- The SPA will rise to 66 for both men and women by 2020, taking effect 6 years earlier than originally scheduled. (The SPA is the qualifying age for the near-universal, contributory flat-rate benefit known as the Basic State Pension.) The increase will be phased in gradually from December 2018 through April 2020. This change is expected to result in savings of 5 billion pounds (US$8 billion) annually. For women, whose SPA is currently increasing from 60 to 65, the rate of increase will accelerate beginning in April 2016, so that it reaches age 65 in November 2018 (rather than 2020).
- The National Employment Savings Trust (NEST), the vehicle for planned automatic enrollment, will be set up as foreseen following the recent public consultation on implementation. The Department for Work and Pensions will receive funding to introduce auto-enrollment in 2012 and to establish NEST a year earlier.
- The government endorses a recommendation in the Independent Public Service Pensions Commission's preliminary public-sector review, issued on October 7, that employee contributions (from civil servants, teachers, military personnel and other state workers) to public-sector pensions be increased progressively, especially for higher earners. In addition, the government stated that the defined benefit pension plan for members of parliament is not sustainable and that future changes in that plan would be forthcoming.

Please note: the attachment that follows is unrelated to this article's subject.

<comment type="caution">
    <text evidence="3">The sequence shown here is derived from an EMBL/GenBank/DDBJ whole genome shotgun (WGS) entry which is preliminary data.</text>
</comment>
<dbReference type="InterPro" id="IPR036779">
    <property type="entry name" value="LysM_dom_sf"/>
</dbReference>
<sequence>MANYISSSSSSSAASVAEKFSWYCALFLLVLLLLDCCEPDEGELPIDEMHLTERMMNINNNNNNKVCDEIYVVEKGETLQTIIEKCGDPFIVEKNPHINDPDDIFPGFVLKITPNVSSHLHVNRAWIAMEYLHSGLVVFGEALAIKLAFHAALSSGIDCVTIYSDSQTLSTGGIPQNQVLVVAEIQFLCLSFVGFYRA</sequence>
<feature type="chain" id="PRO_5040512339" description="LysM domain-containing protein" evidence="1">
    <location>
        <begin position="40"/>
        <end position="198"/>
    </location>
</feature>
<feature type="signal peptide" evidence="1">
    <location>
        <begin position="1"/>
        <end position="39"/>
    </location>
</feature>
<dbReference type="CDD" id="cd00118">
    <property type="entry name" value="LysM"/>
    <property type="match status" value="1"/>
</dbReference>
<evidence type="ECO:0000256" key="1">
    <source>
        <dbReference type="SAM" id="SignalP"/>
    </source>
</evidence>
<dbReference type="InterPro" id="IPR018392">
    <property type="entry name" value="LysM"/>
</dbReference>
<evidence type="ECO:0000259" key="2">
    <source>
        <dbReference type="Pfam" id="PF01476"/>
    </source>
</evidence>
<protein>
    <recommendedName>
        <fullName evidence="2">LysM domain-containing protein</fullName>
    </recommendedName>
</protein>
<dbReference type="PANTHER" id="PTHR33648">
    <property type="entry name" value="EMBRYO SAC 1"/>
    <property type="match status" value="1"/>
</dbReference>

The Spending Review 2010 and related documents are available at http://www.hm-treasury.gov.uk/spend_index.htm.
Asia and the Pacific
On October 1, Shanghai's Human Resources and Social Security Bureau launched a trial program that allows older workers to defer retirement beyond the mandatory retirement age of 60 (men) and 50 (women). Under the program, employers must sign new employment contracts with workers who elect to defer retirement. In addition, if retirement is deferred, both workers and employers must continue to contribute for pensions and work injury benefits, but may stop contributing for sickness, maternity, and unemployment. The trial program is currently limited to private-sector employees with certain technical skills, but over time will be extended to other groups of employees. The government expects this measure will ease the fiscal burden on the city's pension system from a rapidly aging population; from 1993 through 2009, the ratio of workers to retirees in Shanghai's pension system decreased from 2.8:1 to 1.4:1.
In China, municipal authorities administer and regulate pension programs in accordance with guidelines issued by the central government. Under these guidelines, provincial and certain municipal authorities may introduce regulations (such as contribution rates) that differ from one another.